Read the story of how the Canal & River Trust came to be
Work for us
We have vacancies across all of our waterways and in the offices, museums and attractions that support them. We're one of the UK's biggest charities and we take pride in everything we do
If you're thinking of getting in touch then please take a moment to look through these pages as we probably have the answer on our website
Planning & design
All you need to know about planning and design on our canals and rivers
Find a winter mooring
Find a cosy section of canal to hunker down in this winter
10 reasons to take up canoeing
It's a great way to get fit and explore our waterways at the same time
Share the Space
Take a look at our common sense guide to sharing the towpath
Find a place to fish
From reservoirs to club-managed canals and river stretches - find your nearest place to fish
Get your free guide
Download your free guide today and start exploring the waterway nature near you
Download your free guides
You've nine free days out guides to choose from - where will you go first?
Find a walk near you
Are you ready to ramble? Find a waterside stroll or a satisfying hike along our beautiful canals and rivers
Take a look at our upcoming events here.
Find your favourite waterway
With over 95 canals, rivers, reservoirs, docks and navigations, find out more about your favourite waterway
Something for everyone
Help us make a difference and have fun along the way. Find your perfect volunteer role today
Join our team
Could you join your local Towpath Taskforce team and help us to keep our canals looking lovely?
Desmond Family Canoe Trail
If you're aged 16-25 and would like to get involved with this exciting project, please get in touch
Could you be a volunteer lock keeper?
Find out what's involved with this popular volunteering opportunity
We love and care for your canals and rivers, because everyone deserves a place to escape.
I can’t get excited about ‘selfie’ or ‘hashtag’….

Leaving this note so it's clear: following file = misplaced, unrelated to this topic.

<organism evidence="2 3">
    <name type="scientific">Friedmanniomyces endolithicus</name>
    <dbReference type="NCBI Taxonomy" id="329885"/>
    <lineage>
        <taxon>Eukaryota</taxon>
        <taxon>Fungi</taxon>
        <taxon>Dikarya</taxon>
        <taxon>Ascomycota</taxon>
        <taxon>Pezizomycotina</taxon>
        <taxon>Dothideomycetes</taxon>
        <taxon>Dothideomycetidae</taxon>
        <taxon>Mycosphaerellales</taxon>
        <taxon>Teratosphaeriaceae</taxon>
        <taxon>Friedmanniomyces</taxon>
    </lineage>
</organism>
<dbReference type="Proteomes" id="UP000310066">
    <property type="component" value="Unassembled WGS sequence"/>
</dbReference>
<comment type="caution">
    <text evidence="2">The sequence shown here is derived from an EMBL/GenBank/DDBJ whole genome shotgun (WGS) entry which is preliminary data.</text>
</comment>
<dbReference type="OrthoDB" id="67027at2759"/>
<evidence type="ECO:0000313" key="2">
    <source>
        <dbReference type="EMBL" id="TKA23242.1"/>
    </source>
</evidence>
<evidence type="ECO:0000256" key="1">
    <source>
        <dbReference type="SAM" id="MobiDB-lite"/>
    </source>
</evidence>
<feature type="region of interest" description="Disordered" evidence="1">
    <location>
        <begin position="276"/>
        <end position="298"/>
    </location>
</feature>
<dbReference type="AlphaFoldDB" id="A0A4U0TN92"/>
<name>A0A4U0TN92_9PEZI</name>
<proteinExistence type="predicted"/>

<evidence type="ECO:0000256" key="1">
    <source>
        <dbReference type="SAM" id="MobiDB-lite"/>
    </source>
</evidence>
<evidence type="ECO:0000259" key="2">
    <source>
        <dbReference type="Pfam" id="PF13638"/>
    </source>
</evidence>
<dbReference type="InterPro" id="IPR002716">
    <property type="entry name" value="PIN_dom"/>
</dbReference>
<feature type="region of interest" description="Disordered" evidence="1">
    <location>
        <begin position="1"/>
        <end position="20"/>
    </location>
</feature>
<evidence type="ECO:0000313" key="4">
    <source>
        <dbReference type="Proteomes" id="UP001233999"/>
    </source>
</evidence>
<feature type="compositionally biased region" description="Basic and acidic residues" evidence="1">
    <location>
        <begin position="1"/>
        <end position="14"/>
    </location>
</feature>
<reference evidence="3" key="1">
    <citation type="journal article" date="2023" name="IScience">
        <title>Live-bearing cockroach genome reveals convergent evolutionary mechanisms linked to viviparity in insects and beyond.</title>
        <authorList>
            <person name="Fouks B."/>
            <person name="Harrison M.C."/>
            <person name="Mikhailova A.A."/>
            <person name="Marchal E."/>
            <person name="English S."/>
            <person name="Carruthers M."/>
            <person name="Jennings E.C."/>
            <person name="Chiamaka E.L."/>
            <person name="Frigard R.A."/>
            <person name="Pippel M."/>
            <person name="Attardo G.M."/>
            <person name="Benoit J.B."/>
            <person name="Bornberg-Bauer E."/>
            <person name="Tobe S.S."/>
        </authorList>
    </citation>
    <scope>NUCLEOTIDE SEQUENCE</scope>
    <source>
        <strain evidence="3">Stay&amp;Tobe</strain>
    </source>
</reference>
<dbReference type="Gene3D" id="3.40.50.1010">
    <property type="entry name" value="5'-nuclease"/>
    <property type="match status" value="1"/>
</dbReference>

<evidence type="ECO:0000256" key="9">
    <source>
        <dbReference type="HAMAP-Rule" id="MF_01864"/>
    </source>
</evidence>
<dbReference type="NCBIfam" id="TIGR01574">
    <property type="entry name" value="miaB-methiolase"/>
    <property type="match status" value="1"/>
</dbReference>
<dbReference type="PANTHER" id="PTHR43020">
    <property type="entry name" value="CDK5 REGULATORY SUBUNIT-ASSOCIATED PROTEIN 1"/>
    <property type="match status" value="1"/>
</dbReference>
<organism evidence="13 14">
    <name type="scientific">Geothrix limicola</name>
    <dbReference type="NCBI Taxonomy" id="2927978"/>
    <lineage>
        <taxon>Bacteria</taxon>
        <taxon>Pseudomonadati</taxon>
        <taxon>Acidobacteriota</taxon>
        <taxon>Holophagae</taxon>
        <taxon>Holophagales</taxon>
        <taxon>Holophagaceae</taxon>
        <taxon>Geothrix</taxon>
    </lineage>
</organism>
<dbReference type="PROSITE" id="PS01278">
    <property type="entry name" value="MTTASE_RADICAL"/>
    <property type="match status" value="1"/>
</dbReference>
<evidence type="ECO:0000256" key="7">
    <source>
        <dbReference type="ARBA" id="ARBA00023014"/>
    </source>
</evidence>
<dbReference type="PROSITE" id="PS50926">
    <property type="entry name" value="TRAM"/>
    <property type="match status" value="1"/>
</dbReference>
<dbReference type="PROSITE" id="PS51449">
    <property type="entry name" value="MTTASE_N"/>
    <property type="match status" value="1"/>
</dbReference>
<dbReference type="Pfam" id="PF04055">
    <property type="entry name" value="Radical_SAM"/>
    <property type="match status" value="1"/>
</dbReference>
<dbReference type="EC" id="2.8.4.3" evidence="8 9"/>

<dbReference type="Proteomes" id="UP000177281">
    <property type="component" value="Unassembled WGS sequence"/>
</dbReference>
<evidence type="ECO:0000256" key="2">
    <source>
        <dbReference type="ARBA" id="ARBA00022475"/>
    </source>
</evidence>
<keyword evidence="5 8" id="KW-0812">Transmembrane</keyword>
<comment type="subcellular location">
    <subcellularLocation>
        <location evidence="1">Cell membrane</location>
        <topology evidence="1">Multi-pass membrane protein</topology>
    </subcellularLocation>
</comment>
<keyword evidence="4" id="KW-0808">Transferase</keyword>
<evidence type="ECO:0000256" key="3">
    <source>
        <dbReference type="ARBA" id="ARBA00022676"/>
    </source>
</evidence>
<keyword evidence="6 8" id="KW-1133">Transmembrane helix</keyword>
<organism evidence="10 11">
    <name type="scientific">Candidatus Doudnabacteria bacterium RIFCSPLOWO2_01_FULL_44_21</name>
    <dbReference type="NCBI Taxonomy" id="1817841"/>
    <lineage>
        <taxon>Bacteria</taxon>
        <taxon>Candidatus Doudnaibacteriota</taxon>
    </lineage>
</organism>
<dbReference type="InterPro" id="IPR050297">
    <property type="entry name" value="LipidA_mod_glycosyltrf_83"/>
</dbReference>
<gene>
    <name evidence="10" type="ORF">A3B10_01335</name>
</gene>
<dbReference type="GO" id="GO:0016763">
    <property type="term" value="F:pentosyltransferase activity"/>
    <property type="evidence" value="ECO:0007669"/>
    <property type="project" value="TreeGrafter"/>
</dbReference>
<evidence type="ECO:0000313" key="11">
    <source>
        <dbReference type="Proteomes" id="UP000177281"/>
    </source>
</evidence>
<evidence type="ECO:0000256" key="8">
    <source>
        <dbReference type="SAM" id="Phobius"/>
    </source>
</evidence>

'Selfie' and 'twerk' don't bother me and I use hashtags every day
I love words. I love that poetry or song lyrics can transport you to a different place. I cried the first time I heard Ernest Hemmingway’s heart-breaking story in six words: ‘For sale, baby shoes, never worn.’ If I come across a word that I don’t know, I’ll always look it up, eager to add it to my knowledge. This is handy, considering I write for a living. It partly explains why I don’t like words being misused – for example, people who have misheard the expression ‘Off my own bat’ (as in cricket) and say ‘Off my own back’ instead. Grrr.
I saw this on the BBC News website on New Year’s Day. And while ‘selfie’ and ‘twerk’ don’t bother me, other than I could go to a dance class for 18 hours a day, but my hips will never, ever be able to move like that, I’ve tired of hearing people say they have a ‘passion’ for what they do. Passion is… well…. so passionate and it shouldn’t be used when you what you really mean is ‘enthusiastic’. But as an early adopter of Twitter (my non-work account is six years old) I use hashtags every day. #SoWhat?
I must say, my heart soared when I saw an excellent article in The Independent about a government style guide that included a reminder that post and pizzas are delivered – but not improvements.
My pet hate in 2013 was the explosion of the incorrect use of the reflexive pronoun. Reflexive means that you do it to yourself, so “I picked myself up and dusted myself down” is correct but “Mary and myself walked down the road.” is not. Recently a (non-Trust, of course) customer service assistant said to me: “I have made a note on yourself’s file that yourself rang today and that yourself is unhappy with the service we have given yourself.” (I promise, I am not exaggerating!) Her constant misuse of ‘yourself’ when she meant ‘you’ or ‘your’ irritated me so much that it overshadowed my original complaint!
The Trust’s style guide calls for simplicity (I understand we had an energetic debate many years ago with the Plain English Campaign because they insisted that a ‘boater’ was nothing more than a gentleman’s summer straw hat).
Recently we have tried not to use words like ‘stoppage’ – understood by our boaters (there go those straw hats again) – but not by the general public who are fascinated by our winter repairs, line up in the cold to go down into the bottom of a drained (rather than de-watered) lock and often go on to become supporters. Research shows us that ‘network’ doesn’t mean anything to the man on the Clapham omnibus either – but I have yet to come across another single word that describes ‘all our canals and rivers in England and Wales’ so well. Our language is so rich, there must be one. Ideas anyone?
Liz Waddington is editor of The Source, the Canal & River Trust’s monthly staff newspaper. She has been in love with canals and their industrial heritage since her first holiday on the Grand Union Canal when she was 10 years old. Liz likes nothing more than getting out and meeting her colleagues on the cut.